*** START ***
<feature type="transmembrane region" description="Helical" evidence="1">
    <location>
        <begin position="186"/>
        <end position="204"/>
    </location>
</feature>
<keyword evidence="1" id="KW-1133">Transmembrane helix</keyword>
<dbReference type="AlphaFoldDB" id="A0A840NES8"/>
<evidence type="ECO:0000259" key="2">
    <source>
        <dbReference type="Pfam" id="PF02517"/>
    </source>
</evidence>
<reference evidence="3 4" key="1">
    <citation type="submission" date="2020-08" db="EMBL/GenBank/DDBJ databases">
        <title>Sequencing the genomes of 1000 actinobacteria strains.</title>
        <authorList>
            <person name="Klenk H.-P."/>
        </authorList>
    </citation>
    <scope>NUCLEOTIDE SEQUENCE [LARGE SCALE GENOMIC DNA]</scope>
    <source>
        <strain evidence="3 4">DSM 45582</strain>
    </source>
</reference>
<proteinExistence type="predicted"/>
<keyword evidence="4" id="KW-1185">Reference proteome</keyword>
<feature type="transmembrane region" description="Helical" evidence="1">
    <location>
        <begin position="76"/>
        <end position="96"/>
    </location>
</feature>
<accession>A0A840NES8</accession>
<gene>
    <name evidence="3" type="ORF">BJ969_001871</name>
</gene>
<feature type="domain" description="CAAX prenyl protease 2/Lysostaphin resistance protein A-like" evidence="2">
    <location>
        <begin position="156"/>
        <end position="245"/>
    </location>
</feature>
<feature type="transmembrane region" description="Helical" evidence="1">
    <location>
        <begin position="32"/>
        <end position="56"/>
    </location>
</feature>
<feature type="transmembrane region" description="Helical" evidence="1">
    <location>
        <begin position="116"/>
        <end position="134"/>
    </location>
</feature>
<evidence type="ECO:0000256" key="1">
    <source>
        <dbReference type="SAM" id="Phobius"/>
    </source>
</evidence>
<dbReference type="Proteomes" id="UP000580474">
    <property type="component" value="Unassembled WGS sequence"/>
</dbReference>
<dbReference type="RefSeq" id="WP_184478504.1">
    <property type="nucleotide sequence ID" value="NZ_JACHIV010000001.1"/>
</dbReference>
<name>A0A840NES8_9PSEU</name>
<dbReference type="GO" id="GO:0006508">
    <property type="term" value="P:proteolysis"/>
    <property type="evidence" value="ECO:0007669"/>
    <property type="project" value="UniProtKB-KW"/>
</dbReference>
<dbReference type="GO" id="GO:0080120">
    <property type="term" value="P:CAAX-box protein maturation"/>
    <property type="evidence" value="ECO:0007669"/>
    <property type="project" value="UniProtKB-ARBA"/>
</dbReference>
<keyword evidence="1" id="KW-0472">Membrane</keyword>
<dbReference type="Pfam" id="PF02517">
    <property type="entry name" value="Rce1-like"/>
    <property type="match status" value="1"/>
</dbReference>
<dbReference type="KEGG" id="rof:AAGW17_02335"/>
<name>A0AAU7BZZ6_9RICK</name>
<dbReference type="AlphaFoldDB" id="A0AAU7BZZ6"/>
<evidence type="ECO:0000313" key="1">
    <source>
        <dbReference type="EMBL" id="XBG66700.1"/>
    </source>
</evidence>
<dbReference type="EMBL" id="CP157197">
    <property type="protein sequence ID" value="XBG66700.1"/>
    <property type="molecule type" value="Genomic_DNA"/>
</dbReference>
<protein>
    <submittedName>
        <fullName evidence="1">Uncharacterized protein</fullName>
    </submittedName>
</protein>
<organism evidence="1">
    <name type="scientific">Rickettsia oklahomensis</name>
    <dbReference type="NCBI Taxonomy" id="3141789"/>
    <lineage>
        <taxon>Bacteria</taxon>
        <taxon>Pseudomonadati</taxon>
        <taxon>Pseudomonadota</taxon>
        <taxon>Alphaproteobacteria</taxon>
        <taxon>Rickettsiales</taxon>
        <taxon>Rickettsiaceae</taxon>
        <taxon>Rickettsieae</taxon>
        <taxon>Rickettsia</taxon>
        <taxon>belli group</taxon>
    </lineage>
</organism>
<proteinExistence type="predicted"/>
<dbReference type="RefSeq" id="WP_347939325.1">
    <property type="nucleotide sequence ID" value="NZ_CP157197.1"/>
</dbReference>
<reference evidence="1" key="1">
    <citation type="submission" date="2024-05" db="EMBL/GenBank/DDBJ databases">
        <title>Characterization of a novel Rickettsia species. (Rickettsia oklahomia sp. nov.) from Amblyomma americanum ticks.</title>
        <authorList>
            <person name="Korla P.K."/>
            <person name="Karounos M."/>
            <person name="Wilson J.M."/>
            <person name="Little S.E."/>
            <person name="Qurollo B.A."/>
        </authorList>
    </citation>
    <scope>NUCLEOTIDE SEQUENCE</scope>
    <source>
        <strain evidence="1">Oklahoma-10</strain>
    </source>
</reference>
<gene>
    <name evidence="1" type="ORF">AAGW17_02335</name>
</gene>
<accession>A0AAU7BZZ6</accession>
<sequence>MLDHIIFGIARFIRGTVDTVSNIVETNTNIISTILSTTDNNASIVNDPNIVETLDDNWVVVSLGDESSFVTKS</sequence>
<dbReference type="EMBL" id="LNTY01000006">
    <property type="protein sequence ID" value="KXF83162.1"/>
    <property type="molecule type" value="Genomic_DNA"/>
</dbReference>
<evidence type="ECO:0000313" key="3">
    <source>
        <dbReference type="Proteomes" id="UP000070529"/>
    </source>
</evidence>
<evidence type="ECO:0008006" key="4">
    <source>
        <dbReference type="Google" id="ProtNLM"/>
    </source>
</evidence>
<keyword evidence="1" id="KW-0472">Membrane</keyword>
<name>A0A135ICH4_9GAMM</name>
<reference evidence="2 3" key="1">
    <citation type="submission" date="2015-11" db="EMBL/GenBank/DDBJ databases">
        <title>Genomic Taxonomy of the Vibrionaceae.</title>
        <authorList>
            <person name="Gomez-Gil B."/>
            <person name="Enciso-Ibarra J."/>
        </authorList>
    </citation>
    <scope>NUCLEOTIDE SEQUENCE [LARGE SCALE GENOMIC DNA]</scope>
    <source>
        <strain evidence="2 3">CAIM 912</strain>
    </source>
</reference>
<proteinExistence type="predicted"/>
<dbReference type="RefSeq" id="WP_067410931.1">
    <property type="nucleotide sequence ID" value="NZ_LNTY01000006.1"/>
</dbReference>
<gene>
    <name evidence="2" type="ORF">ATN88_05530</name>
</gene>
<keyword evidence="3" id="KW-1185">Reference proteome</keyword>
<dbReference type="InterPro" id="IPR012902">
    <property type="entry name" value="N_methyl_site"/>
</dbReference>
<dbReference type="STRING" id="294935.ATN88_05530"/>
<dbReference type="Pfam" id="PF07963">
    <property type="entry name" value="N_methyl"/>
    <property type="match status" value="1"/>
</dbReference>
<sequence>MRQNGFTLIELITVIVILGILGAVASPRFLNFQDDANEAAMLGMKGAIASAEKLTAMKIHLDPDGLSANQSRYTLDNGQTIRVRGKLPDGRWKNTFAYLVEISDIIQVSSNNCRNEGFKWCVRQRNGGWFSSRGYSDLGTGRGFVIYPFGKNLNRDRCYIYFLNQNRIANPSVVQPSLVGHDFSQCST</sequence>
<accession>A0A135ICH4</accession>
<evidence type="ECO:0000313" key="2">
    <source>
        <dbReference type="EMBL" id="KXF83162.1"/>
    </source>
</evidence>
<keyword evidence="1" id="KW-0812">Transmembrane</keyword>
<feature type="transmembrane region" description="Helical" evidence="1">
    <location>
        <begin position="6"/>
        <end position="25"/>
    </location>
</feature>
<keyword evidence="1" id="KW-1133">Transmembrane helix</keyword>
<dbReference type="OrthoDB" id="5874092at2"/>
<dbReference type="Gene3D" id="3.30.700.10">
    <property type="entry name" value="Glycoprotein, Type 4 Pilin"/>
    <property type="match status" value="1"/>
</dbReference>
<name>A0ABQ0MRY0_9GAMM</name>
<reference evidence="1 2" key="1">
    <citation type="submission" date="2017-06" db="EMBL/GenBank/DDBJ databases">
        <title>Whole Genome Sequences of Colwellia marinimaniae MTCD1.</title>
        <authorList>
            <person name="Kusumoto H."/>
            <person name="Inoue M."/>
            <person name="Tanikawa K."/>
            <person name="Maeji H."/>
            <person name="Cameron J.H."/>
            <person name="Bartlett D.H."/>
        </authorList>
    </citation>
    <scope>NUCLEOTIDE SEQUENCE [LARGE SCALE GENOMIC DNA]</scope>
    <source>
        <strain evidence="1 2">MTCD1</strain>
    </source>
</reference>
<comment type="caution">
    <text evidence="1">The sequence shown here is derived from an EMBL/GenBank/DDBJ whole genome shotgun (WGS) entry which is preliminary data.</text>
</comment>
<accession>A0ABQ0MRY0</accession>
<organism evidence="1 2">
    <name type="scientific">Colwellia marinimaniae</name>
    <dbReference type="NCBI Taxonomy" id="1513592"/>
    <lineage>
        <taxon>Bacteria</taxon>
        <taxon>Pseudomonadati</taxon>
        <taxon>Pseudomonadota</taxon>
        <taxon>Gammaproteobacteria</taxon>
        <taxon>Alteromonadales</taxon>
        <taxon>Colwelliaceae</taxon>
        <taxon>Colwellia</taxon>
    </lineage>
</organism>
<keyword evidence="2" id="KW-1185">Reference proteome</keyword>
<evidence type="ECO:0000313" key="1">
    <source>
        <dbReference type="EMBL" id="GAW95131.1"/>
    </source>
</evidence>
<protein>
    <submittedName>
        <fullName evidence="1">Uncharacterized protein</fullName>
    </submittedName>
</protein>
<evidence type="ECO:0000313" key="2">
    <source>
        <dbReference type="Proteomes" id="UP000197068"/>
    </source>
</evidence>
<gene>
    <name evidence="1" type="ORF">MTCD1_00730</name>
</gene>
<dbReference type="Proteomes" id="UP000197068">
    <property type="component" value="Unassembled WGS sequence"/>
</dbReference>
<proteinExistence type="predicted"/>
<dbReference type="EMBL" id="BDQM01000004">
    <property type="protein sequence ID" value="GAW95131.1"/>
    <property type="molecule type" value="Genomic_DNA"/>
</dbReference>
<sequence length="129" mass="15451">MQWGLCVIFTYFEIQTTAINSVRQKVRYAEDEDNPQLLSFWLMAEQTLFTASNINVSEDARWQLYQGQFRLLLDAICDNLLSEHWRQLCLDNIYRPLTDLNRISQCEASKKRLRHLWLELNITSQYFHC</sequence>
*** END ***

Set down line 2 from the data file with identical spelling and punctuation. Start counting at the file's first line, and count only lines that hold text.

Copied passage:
    <location>